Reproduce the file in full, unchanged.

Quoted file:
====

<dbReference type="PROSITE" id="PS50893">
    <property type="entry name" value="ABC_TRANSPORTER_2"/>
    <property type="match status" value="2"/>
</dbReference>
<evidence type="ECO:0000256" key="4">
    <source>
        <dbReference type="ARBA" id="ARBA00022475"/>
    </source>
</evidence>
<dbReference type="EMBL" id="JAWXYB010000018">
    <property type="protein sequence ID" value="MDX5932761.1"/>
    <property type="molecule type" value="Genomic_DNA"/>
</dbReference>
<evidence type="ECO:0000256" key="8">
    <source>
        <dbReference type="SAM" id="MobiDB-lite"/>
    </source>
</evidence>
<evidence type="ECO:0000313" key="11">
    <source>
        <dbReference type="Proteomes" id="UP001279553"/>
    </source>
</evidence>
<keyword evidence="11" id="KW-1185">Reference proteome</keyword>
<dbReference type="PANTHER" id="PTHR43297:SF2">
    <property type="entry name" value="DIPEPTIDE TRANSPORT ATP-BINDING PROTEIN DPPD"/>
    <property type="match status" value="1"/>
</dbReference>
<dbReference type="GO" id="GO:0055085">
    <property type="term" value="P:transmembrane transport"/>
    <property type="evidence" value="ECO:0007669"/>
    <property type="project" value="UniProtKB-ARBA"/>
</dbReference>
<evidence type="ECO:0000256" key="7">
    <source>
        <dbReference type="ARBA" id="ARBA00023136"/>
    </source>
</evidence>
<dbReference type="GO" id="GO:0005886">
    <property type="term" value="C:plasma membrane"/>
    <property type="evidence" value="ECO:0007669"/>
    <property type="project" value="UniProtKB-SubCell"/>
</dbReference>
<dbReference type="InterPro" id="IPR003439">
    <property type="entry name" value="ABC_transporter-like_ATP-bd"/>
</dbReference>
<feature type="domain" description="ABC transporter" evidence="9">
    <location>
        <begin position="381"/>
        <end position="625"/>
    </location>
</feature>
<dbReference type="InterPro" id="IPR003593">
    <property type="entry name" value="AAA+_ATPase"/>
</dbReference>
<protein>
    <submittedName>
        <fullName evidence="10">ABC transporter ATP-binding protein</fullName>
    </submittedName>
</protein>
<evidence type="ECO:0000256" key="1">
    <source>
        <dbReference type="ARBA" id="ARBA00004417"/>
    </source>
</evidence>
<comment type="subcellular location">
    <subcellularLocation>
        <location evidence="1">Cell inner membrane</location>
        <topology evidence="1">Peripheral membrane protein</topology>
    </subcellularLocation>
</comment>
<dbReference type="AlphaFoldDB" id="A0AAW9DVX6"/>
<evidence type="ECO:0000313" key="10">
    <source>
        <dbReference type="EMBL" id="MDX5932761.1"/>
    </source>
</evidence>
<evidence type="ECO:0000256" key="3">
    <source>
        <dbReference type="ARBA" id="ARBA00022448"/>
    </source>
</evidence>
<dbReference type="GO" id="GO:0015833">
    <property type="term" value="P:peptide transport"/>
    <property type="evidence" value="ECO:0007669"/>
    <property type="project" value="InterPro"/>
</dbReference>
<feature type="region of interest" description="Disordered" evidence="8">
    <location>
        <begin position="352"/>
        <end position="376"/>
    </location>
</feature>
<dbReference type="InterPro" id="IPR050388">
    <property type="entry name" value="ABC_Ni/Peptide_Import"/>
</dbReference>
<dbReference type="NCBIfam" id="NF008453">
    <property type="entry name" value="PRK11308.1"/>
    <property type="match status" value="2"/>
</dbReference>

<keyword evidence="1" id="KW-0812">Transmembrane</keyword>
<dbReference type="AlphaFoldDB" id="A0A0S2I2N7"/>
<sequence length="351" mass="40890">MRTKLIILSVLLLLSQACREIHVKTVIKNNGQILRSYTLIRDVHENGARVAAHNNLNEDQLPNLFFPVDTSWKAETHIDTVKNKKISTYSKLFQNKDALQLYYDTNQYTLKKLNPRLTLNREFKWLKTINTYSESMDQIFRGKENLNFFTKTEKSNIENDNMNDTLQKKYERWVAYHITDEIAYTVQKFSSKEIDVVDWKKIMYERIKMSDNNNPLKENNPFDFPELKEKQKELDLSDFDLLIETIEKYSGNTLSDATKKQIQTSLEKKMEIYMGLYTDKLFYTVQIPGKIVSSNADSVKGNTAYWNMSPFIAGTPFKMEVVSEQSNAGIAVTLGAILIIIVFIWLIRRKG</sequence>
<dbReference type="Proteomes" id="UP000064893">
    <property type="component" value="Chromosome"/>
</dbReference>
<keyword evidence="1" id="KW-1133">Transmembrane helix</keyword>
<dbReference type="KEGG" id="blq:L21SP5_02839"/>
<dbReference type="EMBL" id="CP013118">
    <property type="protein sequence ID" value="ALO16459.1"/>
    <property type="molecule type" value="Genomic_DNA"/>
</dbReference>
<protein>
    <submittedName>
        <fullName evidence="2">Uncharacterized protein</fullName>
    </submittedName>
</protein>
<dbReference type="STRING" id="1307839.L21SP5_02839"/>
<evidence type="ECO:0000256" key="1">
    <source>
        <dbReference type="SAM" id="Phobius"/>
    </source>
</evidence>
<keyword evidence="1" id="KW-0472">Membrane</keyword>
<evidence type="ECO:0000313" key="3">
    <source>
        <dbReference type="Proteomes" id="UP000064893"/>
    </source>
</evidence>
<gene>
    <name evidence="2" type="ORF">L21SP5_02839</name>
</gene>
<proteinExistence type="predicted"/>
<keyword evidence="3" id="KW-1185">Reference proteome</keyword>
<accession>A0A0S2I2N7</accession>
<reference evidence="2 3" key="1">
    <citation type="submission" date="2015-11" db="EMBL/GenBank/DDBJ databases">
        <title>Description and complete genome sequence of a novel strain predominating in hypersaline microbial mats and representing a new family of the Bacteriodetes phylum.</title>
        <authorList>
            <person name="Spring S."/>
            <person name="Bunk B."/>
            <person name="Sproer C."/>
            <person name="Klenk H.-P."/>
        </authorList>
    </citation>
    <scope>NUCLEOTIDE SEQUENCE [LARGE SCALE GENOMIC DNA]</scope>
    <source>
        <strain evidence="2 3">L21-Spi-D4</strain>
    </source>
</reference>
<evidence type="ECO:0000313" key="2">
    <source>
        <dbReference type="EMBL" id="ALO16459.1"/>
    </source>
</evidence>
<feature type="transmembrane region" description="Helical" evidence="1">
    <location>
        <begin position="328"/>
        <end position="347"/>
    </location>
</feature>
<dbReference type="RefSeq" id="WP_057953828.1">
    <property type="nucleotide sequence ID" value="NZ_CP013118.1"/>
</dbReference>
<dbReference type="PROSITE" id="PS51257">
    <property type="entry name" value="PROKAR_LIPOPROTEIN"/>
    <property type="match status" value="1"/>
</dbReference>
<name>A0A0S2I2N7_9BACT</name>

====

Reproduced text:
<dbReference type="PROSITE" id="PS50893">
    <property type="entry name" value="ABC_TRANSPORTER_2"/>
    <property type="match status" value="2"/>
</dbReference>
<evidence type="ECO:0000256" key="4">
    <source>
        <dbReference type="ARBA" id="ARBA00022475"/>
    </source>
</evidence>
<dbReference type="EMBL" id="JAWXYB010000018">
    <property type="protein sequence ID" value="MDX5932761.1"/>
    <property type="molecule type" value="Genomic_DNA"/>
</dbReference>
<evidence type="ECO:0000256" key="8">
    <source>
        <dbReference type="SAM" id="MobiDB-lite"/>
    </source>
</evidence>
<evidence type="ECO:0000313" key="11">
    <source>
        <dbReference type="Proteomes" id="UP001279553"/>
    </source>
</evidence>
<keyword evidence="11" id="KW-1185">Reference proteome</keyword>
<dbReference type="PANTHER" id="PTHR43297:SF2">
    <property type="entry name" value="DIPEPTIDE TRANSPORT ATP-BINDING PROTEIN DPPD"/>
    <property type="match status" value="1"/>
</dbReference>
<dbReference type="GO" id="GO:0055085">
    <property type="term" value="P:transmembrane transport"/>
    <property type="evidence" value="ECO:0007669"/>
    <property type="project" value="UniProtKB-ARBA"/>
</dbReference>
<evidence type="ECO:0000256" key="7">
    <source>
        <dbReference type="ARBA" id="ARBA00023136"/>
    </source>
</evidence>
<dbReference type="GO" id="GO:0005886">
    <property type="term" value="C:plasma membrane"/>
    <property type="evidence" value="ECO:0007669"/>
    <property type="project" value="UniProtKB-SubCell"/>
</dbReference>
<dbReference type="InterPro" id="IPR003439">
    <property type="entry name" value="ABC_transporter-like_ATP-bd"/>
</dbReference>
<feature type="domain" description="ABC transporter" evidence="9">
    <location>
        <begin position="381"/>
        <end position="625"/>
    </location>
</feature>
<dbReference type="InterPro" id="IPR003593">
    <property type="entry name" value="AAA+_ATPase"/>
</dbReference>
<protein>
    <submittedName>
        <fullName evidence="10">ABC transporter ATP-binding protein</fullName>
    </submittedName>
</protein>
<evidence type="ECO:0000256" key="1">
    <source>
        <dbReference type="ARBA" id="ARBA00004417"/>
    </source>
</evidence>
<comment type="subcellular location">
    <subcellularLocation>
        <location evidence="1">Cell inner membrane</location>
        <topology evidence="1">Peripheral membrane protein</topology>
    </subcellularLocation>
</comment>
<dbReference type="AlphaFoldDB" id="A0AAW9DVX6"/>
<evidence type="ECO:0000313" key="10">
    <source>
        <dbReference type="EMBL" id="MDX5932761.1"/>
    </source>
</evidence>
<evidence type="ECO:0000256" key="3">
    <source>
        <dbReference type="ARBA" id="ARBA00022448"/>
    </source>
</evidence>
<dbReference type="GO" id="GO:0015833">
    <property type="term" value="P:peptide transport"/>
    <property type="evidence" value="ECO:0007669"/>
    <property type="project" value="InterPro"/>
</dbReference>
<feature type="region of interest" description="Disordered" evidence="8">
    <location>
        <begin position="352"/>
        <end position="376"/>
    </location>
</feature>
<dbReference type="InterPro" id="IPR050388">
    <property type="entry name" value="ABC_Ni/Peptide_Import"/>
</dbReference>
<dbReference type="NCBIfam" id="NF008453">
    <property type="entry name" value="PRK11308.1"/>
    <property type="match status" value="2"/>
</dbReference>

<keyword evidence="1" id="KW-0812">Transmembrane</keyword>
<dbReference type="AlphaFoldDB" id="A0A0S2I2N7"/>
<sequence length="351" mass="40890">MRTKLIILSVLLLLSQACREIHVKTVIKNNGQILRSYTLIRDVHENGARVAAHNNLNEDQLPNLFFPVDTSWKAETHIDTVKNKKISTYSKLFQNKDALQLYYDTNQYTLKKLNPRLTLNREFKWLKTINTYSESMDQIFRGKENLNFFTKTEKSNIENDNMNDTLQKKYERWVAYHITDEIAYTVQKFSSKEIDVVDWKKIMYERIKMSDNNNPLKENNPFDFPELKEKQKELDLSDFDLLIETIEKYSGNTLSDATKKQIQTSLEKKMEIYMGLYTDKLFYTVQIPGKIVSSNADSVKGNTAYWNMSPFIAGTPFKMEVVSEQSNAGIAVTLGAILIIIVFIWLIRRKG</sequence>
<dbReference type="Proteomes" id="UP000064893">
    <property type="component" value="Chromosome"/>
</dbReference>
<keyword evidence="1" id="KW-1133">Transmembrane helix</keyword>
<dbReference type="KEGG" id="blq:L21SP5_02839"/>
<dbReference type="EMBL" id="CP013118">
    <property type="protein sequence ID" value="ALO16459.1"/>
    <property type="molecule type" value="Genomic_DNA"/>
</dbReference>
<protein>
    <submittedName>
        <fullName evidence="2">Uncharacterized protein</fullName>
    </submittedName>
</protein>
<dbReference type="STRING" id="1307839.L21SP5_02839"/>
<evidence type="ECO:0000256" key="1">
    <source>
        <dbReference type="SAM" id="Phobius"/>
    </source>
</evidence>
<keyword evidence="1" id="KW-0472">Membrane</keyword>
<evidence type="ECO:0000313" key="3">
    <source>
        <dbReference type="Proteomes" id="UP000064893"/>
    </source>
</evidence>
<gene>
    <name evidence="2" type="ORF">L21SP5_02839</name>
</gene>
<proteinExistence type="predicted"/>
<keyword evidence="3" id="KW-1185">Reference proteome</keyword>
<accession>A0A0S2I2N7</accession>
<reference evidence="2 3" key="1">
    <citation type="submission" date="2015-11" db="EMBL/GenBank/DDBJ databases">
        <title>Description and complete genome sequence of a novel strain predominating in hypersaline microbial mats and representing a new family of the Bacteriodetes phylum.</title>
        <authorList>
            <person name="Spring S."/>
            <person name="Bunk B."/>
            <person name="Sproer C."/>
            <person name="Klenk H.-P."/>
        </authorList>
    </citation>
    <scope>NUCLEOTIDE SEQUENCE [LARGE SCALE GENOMIC DNA]</scope>
    <source>
        <strain evidence="2 3">L21-Spi-D4</strain>
    </source>
</reference>
<evidence type="ECO:0000313" key="2">
    <source>
        <dbReference type="EMBL" id="ALO16459.1"/>
    </source>
</evidence>
<feature type="transmembrane region" description="Helical" evidence="1">
    <location>
        <begin position="328"/>
        <end position="347"/>
    </location>
</feature>
<dbReference type="RefSeq" id="WP_057953828.1">
    <property type="nucleotide sequence ID" value="NZ_CP013118.1"/>
</dbReference>
<dbReference type="PROSITE" id="PS51257">
    <property type="entry name" value="PROKAR_LIPOPROTEIN"/>
    <property type="match status" value="1"/>
</dbReference>
<name>A0A0S2I2N7_9BACT</name>